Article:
Statistical power in neuroscience

Today I’d like to highlight a post from a few weeks ago on Neurobonkers discussing a recent meta-analysis suggesting that most neuroscience studies are underpowered, meaning that they don’t have enough subjects to make definitive conclusions about their results.

Blog post here: http://bigthink.com/neurobonkers/the-neuroscience-power-crisis-whats-the-fallout

This really is a big issue in many fields, especially neuroscience and psychology. I wanted to chip in on this issue because it’s a problem in my field. I can’t tell you the number of papers (and more likely, posters) I’ve seen that claim seemingly interesting results based on…. 2 people. It’s shockingly poor science (and irresponsible, in a way) to try to suggest something based on a very small number of people. The problem with underpowered studies is that they have a higher chance of having what is called a “false positive“. Think of it this way, if you study two people and one of those people happens to be some sort of freak, then you can’t really take their average of whatever you’re measuring and generalise it to the rest of the population. The more people you study, the less likely this is to happen (although there is still always a statistical chance this will happen – it just gets smaller with larger power).

English: Photo by Bob Jacobs, Laboratory of Qu...

English: Photo by Bob Jacobs, Laboratory of Quantitative Neuromorphology Department of Psychology Colorado College (Photo credit: Wikipedia)

On the other hand, I feel like reviewers have an easy out when they want to reject a paper by saying that the study is underpowered when they have no evidence for this. Saying something is “underpowered” is only true if the number of subjects you have is not enough to see the effect size that you expect. For example, if the effect size of whatever you are looking at, say the difference in inflammation between depressed and non-depressed persons, is very large (i.e., the difference in levels inflammation between the groups is A LOT), then you need less people to reliably see this effect. If the effect size is expected to be small, then you need more people. So be wary if someone tells you that a study is underpowered without explaining why.

However, in the case of the paper mentioned above, the concern of the authors is that we may be misrepresenting results or even missing out on differences that are expected to be very subtle (and small) in the field of neuroscience, which I do think is a fair call.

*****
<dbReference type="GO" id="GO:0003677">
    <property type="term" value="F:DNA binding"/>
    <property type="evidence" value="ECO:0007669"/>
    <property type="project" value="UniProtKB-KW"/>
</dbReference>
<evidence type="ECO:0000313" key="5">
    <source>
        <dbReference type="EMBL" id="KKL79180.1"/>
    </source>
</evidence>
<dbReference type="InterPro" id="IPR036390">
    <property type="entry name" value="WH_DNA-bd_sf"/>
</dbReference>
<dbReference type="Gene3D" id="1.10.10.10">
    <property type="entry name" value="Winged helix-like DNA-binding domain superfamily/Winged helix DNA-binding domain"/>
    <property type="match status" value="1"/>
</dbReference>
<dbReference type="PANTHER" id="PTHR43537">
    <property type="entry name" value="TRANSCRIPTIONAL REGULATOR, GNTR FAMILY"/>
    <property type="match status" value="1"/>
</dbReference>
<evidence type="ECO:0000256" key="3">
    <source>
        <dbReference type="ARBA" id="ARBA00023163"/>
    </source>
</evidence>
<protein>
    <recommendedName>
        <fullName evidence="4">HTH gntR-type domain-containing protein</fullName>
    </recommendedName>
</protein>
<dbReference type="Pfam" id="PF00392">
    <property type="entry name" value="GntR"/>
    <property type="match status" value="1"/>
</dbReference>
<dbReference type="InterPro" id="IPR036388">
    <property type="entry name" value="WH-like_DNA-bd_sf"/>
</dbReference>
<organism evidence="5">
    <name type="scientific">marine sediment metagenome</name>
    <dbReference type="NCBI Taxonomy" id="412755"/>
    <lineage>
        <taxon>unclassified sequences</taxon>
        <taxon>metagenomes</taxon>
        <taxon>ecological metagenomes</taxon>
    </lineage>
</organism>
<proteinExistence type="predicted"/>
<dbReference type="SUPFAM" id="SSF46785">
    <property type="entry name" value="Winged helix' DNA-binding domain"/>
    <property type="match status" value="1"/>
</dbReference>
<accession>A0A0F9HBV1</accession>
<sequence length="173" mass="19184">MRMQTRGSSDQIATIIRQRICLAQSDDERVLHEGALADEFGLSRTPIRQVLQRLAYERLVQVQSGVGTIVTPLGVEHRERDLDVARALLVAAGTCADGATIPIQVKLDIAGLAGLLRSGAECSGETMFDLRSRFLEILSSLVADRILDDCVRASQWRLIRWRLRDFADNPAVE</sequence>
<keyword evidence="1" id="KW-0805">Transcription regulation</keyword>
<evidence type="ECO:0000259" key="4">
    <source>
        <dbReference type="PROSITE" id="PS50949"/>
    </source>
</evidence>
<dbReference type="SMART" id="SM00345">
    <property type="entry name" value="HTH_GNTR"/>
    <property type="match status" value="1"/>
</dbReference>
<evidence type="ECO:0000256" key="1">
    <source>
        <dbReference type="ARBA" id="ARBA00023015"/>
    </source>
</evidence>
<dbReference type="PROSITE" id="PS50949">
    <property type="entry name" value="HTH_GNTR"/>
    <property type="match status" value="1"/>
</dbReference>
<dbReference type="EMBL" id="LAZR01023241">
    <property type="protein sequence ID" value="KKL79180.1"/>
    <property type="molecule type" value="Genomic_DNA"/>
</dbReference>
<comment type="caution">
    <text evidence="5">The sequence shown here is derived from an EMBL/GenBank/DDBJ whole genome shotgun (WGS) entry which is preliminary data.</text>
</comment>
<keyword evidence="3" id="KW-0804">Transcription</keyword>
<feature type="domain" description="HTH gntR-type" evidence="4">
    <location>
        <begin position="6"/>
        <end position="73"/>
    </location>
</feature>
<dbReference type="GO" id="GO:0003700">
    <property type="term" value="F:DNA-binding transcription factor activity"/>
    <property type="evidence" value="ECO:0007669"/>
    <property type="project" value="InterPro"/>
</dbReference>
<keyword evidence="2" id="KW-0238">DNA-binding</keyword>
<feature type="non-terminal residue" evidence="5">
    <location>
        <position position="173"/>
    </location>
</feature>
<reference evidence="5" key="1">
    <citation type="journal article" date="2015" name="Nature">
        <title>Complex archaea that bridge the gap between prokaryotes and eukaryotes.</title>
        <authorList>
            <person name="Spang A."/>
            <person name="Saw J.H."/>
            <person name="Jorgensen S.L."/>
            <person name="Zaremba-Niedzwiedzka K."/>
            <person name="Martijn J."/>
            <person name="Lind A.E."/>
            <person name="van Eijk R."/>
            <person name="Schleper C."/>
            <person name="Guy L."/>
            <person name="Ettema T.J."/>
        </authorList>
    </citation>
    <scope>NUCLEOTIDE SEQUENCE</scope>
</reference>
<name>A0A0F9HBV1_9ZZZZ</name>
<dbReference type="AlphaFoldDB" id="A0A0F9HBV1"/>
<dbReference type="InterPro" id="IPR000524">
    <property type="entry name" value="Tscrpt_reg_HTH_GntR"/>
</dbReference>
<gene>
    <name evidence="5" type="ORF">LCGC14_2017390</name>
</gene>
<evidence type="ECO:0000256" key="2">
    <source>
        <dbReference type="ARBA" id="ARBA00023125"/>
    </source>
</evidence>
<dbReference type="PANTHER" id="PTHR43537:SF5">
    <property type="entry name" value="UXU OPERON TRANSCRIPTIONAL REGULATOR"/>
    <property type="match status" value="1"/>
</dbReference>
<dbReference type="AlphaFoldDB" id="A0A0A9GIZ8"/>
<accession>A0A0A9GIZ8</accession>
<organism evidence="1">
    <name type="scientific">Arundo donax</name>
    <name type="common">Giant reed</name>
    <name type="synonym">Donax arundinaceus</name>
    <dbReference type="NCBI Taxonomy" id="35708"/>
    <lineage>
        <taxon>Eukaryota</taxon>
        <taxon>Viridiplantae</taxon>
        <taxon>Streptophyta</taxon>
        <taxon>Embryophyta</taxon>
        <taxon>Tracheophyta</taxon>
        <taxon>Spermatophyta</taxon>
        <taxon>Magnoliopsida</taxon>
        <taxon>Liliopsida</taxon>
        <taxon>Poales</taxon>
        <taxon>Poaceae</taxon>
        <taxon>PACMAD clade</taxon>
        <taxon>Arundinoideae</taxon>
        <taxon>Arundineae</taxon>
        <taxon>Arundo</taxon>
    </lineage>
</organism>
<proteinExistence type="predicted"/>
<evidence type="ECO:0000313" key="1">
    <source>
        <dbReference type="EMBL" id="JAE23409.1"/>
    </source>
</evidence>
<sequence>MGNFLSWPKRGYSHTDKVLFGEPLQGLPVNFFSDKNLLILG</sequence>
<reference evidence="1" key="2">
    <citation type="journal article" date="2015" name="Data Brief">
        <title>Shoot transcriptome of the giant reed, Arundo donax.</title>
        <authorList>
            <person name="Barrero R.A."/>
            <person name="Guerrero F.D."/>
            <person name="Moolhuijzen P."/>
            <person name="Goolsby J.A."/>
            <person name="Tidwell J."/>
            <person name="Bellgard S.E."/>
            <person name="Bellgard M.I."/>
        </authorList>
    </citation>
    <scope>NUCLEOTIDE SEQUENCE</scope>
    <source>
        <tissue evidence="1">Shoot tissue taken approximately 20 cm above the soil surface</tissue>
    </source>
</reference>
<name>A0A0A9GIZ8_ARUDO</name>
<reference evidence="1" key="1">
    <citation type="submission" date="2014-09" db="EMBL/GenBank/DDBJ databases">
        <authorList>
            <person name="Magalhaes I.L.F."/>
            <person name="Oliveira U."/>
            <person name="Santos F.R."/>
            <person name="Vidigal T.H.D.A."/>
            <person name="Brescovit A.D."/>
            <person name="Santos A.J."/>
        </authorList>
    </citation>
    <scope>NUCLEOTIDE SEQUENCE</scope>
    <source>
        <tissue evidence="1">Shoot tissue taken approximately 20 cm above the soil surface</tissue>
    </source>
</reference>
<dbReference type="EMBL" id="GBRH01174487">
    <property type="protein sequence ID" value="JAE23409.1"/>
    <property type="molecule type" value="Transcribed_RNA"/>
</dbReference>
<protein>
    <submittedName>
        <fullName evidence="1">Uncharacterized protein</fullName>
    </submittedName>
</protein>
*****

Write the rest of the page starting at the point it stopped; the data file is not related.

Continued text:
When will neuroscience research become cheaper? Or when will governments begin to fund more research into this area?

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4 thoughts on “Statistical power in neuroscience

  1. Dan says:

    You would hope that the peer-review process would ensure that any broad-reaching statements on the basis of results from such studies would be quashed. However, and do feel free correct me, peer review does not have any safeguards to ensure that a publications’ findings are based on good science.

    • It depends on what you mean by “good science”. Intentional fraud can be very difficult to detect unless the author has been careless (which happens often!). Incorrectly interpreting results is often brought up in the peer review process, but reviewers (in my experience) also make good use of critiquing a) the justification for the hypotheses and the study itself and b) the methodology and data analysis. In my field, it is very important that statistical analyses are done correctly, because if they aren’t, the results are simply misleading. In order to answer the research question properly, it is also critical to control for certain factors that could be influencing results. Reviewers often pick this up (but not always – so bad science can and does get through sometimes!).

      • Dan says:

        Thanks Dr Byrne. To me good science is conducted in accordance with the best practices of the time and ensures sufficient data sets are collected to support the resulting claims, which includes the extent of the subsequent hypothesis of wider implications.

        I agree with you that, without access to the actual raw data, it is impossible for reviewers to prevent publication of falsified results. And also that reviewers are operating on a merit system. Sometimes this results in papers getting published prematurely or rejected when they should not be.

        Keep up the great blog.

        • Thanks Dan! I have no doubt that with the single blind review system (which is the norm) that you get a lot of unnecessary rejection from direct competitors and even stealing ideas and publishing them themselves – in fact I’ve seen it happen to colleagues. I do believe, however, that the majority of scientists are honest in this regard and I hope it stays that way.

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